Angry parents demanded to speak to the headteacher as they accused the school of failing to take the issue seriously and called for the teacher to be sacked.
Any depiction of the prophet is deeply offensive to Muslims but some have defended the use of the image using freedom of speech arguments.
A petition, launched by a group who claim to be students at the school, insisted the teacher should be reinstated ‘due to his pure intentions’.
It read: ‘The RS Teacher was trying to educate students about racism and blasphemy. He warned the students before showing the images and he had the intent to educate them.
‘He does not deserve such large repercussions. He is not racist and did not support the Islamiphobic cartoons in any manner [sic]’.
‘This has got out of hand and due to this, students have missed out on lessons because of “peaceful” protestors’, added the petition which has gained more than 53,000 supporters.
Headteacher Gary Kibble said the cartoon shown was ‘completely inappropriate’ and apologised along with the RS teacher.
According to the Mail Online, the teacher allegedly called an upset father who had left a message with the school asking to speak with him following the incident.
He told the parent that he had warned pupils that some would find it offensive – but his aim was to pose a question to his class.
It was claimed the teacher believed he was ‘right’ to show the Charlie Hebdo cartoon, as he wanted to discuss whether the cartoonist was to blame or the terrorists who had committed murder over it in France in 2015.
In a group Whatsapp message shared among parents and protesters who have demonstrated outside the school, the father said he was not satisfied with this explanation.
The messages, seen by MailOnline, are believed to have read: ‘I expressed I was not happy with his actions and he had caused offence to the community. He should have known better, after all these images caused international outrage.
‘He was not apologetic and was arrogant in his response that what he did was right. He stated that he knew some of the pupils would tell their parents.’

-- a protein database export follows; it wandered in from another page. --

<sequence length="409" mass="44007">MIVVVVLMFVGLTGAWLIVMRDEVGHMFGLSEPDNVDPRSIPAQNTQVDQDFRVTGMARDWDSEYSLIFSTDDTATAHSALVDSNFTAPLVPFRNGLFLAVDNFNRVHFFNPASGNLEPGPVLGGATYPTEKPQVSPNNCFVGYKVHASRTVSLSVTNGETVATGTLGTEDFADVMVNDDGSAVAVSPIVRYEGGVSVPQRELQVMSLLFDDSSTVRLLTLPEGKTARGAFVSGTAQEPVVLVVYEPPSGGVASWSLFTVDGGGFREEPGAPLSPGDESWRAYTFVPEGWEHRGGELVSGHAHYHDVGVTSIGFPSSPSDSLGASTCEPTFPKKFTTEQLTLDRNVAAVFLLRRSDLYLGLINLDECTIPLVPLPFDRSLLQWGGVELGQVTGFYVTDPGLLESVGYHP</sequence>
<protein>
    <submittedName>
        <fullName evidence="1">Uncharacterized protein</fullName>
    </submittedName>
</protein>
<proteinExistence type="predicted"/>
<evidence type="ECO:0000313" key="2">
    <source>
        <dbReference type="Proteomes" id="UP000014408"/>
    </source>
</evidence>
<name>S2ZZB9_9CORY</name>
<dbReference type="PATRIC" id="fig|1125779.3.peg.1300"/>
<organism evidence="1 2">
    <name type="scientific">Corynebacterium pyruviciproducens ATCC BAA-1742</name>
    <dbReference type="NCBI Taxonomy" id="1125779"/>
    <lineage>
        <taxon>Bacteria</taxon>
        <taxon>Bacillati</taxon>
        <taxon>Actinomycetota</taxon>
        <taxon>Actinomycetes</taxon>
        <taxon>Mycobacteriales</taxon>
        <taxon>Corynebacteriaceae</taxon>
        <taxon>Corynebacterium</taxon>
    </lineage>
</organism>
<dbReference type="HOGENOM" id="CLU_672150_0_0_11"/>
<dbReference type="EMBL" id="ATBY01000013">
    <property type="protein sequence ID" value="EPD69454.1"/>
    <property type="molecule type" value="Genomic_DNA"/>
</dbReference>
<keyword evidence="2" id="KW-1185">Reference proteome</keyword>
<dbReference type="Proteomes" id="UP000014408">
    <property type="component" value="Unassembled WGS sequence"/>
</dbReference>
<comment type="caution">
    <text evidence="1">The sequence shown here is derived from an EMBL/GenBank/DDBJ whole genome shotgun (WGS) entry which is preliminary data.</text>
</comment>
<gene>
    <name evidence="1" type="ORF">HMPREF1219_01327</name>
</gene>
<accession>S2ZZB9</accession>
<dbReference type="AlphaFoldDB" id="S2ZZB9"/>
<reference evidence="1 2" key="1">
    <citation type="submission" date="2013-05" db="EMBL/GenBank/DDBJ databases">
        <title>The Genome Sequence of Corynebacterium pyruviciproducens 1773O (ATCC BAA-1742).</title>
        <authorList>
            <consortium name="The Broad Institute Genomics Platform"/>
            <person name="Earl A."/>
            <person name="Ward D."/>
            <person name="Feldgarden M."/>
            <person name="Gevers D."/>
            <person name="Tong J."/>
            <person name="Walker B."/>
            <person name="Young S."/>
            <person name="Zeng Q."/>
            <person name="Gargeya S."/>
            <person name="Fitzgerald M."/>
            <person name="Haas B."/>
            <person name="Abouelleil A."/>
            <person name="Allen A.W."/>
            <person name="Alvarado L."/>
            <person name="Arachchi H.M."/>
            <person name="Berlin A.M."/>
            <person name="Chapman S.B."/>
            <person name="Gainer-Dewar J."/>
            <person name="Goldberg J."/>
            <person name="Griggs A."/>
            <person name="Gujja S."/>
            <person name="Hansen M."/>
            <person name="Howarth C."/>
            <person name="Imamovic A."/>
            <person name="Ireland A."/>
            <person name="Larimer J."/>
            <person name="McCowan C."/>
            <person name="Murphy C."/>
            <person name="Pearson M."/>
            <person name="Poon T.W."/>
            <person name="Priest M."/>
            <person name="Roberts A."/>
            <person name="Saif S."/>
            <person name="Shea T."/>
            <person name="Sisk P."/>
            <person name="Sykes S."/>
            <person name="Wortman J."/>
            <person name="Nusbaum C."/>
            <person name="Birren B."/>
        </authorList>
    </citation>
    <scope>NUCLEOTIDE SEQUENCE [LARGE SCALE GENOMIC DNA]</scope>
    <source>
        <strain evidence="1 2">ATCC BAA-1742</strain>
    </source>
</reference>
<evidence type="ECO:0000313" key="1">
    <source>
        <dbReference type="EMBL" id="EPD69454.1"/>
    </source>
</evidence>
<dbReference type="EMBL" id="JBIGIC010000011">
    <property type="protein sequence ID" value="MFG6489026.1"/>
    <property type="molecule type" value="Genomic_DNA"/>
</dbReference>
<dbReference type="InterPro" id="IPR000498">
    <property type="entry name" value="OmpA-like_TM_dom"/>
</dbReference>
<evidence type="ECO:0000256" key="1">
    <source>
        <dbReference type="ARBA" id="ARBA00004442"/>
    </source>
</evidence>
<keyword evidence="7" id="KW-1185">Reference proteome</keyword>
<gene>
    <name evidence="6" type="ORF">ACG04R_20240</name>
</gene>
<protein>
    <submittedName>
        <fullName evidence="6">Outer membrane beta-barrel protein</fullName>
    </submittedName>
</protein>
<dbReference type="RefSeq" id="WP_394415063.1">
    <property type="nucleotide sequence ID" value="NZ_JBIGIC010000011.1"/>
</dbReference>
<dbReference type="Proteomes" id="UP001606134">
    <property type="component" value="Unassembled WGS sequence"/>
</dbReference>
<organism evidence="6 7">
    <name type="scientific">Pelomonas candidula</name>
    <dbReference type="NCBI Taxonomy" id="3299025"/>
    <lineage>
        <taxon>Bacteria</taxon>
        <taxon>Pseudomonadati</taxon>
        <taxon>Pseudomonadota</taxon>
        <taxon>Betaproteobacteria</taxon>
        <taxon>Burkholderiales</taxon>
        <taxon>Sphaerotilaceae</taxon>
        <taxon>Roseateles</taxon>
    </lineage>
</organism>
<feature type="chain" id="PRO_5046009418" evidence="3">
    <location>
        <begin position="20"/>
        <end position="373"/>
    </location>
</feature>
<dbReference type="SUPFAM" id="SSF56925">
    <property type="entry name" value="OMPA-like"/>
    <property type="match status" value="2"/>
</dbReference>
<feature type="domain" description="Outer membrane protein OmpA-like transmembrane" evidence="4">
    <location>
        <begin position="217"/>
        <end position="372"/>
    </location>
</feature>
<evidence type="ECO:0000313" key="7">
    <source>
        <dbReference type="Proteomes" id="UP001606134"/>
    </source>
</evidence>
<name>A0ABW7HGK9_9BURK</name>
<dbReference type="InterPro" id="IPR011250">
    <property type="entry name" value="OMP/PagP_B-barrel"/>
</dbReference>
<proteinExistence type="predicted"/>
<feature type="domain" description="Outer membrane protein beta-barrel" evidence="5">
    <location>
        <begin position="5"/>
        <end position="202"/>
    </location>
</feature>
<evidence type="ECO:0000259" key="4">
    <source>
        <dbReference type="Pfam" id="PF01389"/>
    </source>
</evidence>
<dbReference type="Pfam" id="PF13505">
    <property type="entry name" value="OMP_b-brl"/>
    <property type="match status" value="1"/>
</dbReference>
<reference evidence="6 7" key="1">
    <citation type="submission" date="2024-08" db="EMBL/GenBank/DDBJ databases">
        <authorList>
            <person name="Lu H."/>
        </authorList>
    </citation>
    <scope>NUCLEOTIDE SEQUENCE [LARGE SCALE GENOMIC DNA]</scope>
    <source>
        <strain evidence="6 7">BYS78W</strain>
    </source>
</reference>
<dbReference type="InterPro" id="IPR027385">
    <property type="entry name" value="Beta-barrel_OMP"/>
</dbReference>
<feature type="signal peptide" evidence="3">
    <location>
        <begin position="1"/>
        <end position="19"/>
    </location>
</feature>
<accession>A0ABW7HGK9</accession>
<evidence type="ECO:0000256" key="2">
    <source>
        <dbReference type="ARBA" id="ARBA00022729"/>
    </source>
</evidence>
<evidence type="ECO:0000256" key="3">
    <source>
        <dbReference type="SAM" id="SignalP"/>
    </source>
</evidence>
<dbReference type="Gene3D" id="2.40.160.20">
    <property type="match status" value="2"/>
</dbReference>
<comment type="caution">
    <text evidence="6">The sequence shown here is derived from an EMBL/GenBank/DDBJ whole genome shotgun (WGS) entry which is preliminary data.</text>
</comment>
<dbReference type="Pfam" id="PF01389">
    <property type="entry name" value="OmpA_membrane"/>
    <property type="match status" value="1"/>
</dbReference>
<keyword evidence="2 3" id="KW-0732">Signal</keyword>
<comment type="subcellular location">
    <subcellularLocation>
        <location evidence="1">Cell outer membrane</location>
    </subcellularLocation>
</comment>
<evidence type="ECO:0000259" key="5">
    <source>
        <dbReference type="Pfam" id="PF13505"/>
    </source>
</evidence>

Protesters gathered outside the school on Thursday and returned on Friday, with reports suggesting the teacher had gone into hiding and hadn’t been seen by neighbours for days.
Police officers attended both protests after dozens of people stood outside the school amid concerns Covid-19 rules were being breached.
One protester said on Friday: ‘The teachers have breached the position of trust and failed their duty of safeguarding, and this issue must be addressed as a matter of urgency.’
Communities Secretary Robert Jenrick said suggestions that the teacher was in hiding were ‘very disturbing’, and branded the protests as ‘not right’.
‘It must be right that a teacher can appropriately show images of the Prophet Mohammed,’ he said.
Dr Alyaa Ebbiary, a researcher in Islamic studies at the SOAS University of London, disagreed with Mr Jenrick’s comments.
‘From the majority Muslim community perspective it’s safe to say that showing images of the Prophet Muhammad would not be considered a ‘right’, but at best disrespectful, and at worst a provocation,’ she told the PA.
‘For some pious Muslims, it’s so hurtful to the point of going beyond the realm of common decency – I know that’s hard for a Western liberal mindset to understand.
‘The matter of depicting a Prophet in images is very problematic in the Islamic tradition, and so creating images, in and of itself, is considered disrespectful to someone held to be sacred.’
West Yorkshire Police said a number of complaints have been made in relation to the incident.
A police spokesperson said: ‘As might be expected given the high public profile of what has happened, there have been a number of complaints about various matters relating to this issue.
‘These are being reviewed in more detail but this is an ongoing situation.’